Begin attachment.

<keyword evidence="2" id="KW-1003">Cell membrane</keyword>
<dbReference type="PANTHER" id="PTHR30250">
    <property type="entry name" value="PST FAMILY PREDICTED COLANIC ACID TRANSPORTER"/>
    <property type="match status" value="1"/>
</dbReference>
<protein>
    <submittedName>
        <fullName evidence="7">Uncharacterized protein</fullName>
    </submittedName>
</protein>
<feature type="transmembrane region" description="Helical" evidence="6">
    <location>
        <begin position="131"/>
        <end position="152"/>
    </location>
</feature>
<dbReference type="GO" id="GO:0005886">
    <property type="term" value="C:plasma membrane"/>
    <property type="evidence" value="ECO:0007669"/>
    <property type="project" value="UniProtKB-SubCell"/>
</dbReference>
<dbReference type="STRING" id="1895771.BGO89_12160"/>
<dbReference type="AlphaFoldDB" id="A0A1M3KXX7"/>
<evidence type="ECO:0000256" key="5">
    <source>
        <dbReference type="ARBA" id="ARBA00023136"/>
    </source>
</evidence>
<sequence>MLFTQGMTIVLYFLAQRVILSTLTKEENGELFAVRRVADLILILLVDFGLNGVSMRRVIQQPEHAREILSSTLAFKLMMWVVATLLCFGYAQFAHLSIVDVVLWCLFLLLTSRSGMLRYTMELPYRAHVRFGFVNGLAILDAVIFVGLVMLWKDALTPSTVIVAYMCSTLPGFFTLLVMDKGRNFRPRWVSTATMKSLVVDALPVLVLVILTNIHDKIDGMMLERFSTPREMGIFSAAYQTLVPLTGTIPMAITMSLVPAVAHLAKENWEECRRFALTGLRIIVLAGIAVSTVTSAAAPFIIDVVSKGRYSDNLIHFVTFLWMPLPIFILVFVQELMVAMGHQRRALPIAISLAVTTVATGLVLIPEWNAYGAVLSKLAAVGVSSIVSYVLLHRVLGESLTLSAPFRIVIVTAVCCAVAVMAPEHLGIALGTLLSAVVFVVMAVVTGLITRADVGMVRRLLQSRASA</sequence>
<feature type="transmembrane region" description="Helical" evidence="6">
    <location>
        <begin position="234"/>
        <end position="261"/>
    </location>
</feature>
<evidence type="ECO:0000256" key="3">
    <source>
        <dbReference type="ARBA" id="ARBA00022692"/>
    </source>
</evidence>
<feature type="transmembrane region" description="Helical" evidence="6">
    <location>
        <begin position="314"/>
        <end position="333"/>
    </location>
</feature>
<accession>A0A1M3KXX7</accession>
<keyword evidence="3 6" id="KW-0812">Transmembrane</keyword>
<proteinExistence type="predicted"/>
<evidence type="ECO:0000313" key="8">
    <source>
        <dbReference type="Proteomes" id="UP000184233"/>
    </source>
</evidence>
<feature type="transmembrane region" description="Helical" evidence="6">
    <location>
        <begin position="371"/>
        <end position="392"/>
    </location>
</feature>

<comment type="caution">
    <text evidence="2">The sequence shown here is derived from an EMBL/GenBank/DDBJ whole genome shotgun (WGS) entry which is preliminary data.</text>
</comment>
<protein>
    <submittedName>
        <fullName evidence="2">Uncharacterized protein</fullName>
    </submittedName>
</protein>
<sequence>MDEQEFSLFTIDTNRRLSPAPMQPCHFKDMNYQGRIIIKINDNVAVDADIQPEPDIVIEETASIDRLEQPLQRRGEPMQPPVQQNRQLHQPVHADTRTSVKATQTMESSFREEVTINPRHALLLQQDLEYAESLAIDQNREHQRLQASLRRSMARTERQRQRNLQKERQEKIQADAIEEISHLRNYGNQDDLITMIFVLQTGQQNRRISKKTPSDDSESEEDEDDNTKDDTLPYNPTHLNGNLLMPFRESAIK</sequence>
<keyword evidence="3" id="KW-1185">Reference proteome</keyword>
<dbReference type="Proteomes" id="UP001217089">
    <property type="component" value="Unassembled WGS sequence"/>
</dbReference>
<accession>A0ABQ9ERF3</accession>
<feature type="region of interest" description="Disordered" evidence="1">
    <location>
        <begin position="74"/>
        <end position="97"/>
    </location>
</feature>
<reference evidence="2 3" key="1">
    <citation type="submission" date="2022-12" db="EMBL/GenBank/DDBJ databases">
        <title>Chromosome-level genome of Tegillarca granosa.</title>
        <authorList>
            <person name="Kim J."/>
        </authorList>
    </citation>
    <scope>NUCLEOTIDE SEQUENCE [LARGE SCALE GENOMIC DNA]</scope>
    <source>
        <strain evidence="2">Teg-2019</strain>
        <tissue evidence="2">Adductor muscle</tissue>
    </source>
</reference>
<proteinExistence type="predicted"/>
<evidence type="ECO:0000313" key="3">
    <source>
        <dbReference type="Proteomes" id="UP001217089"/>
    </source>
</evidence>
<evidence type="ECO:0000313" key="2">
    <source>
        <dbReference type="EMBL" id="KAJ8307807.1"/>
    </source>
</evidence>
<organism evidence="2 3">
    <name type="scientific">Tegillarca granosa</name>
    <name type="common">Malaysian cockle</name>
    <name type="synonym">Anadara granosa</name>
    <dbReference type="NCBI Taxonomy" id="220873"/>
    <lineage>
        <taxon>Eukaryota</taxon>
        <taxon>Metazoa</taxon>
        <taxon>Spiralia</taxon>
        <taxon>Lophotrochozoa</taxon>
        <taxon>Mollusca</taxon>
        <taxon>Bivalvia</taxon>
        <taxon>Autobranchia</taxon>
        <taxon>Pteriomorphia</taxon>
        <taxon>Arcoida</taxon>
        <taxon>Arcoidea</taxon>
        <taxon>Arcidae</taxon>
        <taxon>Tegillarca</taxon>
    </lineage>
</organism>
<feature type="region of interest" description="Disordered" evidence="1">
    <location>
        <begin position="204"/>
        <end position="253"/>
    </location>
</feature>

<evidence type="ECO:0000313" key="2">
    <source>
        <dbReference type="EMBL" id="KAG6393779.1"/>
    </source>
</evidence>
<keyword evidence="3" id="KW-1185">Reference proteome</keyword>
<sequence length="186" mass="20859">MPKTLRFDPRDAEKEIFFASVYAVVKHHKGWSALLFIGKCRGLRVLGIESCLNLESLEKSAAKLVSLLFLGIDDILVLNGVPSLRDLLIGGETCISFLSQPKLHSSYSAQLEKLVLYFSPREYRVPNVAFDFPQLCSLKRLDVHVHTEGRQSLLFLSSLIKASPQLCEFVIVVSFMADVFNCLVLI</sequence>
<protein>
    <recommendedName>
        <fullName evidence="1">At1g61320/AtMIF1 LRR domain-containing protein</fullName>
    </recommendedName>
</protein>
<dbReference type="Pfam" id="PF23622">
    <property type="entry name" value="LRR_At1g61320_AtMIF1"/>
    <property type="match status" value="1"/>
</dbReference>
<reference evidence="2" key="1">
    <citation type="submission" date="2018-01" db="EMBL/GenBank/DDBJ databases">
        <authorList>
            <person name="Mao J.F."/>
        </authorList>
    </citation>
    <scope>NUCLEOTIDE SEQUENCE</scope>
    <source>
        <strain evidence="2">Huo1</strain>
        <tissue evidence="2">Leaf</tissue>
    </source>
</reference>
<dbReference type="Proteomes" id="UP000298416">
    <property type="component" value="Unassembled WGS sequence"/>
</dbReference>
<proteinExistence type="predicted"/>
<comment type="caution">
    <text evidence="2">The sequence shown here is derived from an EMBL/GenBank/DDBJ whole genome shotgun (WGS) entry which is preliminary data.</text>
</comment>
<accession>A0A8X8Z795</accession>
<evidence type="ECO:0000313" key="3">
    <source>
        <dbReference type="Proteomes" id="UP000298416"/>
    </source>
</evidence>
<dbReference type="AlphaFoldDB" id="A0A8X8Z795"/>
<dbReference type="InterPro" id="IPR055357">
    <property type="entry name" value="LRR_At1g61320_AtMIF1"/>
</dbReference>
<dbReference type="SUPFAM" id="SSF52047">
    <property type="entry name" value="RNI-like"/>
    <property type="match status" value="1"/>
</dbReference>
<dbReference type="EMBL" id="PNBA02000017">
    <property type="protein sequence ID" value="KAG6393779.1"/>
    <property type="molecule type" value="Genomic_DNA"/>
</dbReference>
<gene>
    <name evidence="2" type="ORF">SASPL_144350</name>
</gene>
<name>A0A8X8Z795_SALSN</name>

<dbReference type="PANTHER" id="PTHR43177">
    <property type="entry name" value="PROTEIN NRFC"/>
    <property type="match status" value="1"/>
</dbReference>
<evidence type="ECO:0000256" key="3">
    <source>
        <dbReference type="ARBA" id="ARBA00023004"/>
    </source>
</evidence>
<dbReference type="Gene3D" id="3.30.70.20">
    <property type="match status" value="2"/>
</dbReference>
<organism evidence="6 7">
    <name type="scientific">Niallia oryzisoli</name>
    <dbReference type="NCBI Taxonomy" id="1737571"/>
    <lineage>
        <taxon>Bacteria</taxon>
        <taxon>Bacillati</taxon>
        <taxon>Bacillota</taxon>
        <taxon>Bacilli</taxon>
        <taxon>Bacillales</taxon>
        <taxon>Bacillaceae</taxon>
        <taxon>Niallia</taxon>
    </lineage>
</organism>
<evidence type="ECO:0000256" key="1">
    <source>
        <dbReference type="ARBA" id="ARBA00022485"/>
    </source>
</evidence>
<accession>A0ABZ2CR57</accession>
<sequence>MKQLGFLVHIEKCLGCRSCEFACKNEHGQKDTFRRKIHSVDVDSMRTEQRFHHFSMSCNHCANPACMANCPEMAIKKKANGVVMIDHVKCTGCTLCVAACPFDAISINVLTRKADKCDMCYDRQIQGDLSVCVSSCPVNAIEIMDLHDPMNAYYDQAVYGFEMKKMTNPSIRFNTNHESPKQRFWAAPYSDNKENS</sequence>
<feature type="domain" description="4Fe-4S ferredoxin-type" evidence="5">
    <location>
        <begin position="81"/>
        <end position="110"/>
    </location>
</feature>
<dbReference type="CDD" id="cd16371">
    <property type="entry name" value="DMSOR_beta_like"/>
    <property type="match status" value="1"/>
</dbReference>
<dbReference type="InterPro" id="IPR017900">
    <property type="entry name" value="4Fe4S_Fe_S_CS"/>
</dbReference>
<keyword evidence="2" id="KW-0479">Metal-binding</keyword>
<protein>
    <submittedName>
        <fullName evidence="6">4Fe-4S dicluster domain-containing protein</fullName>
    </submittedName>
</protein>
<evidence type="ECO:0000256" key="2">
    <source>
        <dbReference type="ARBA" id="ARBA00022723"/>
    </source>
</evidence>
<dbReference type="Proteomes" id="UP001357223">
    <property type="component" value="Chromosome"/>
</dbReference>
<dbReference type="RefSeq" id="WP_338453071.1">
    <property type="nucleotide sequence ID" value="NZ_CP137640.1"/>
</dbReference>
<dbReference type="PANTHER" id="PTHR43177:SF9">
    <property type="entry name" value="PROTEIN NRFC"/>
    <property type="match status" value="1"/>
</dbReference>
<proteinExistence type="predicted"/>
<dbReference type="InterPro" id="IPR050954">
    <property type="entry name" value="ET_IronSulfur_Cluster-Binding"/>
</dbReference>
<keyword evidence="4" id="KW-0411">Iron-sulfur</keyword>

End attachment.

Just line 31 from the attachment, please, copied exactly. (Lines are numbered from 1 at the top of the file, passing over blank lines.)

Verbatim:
    <location>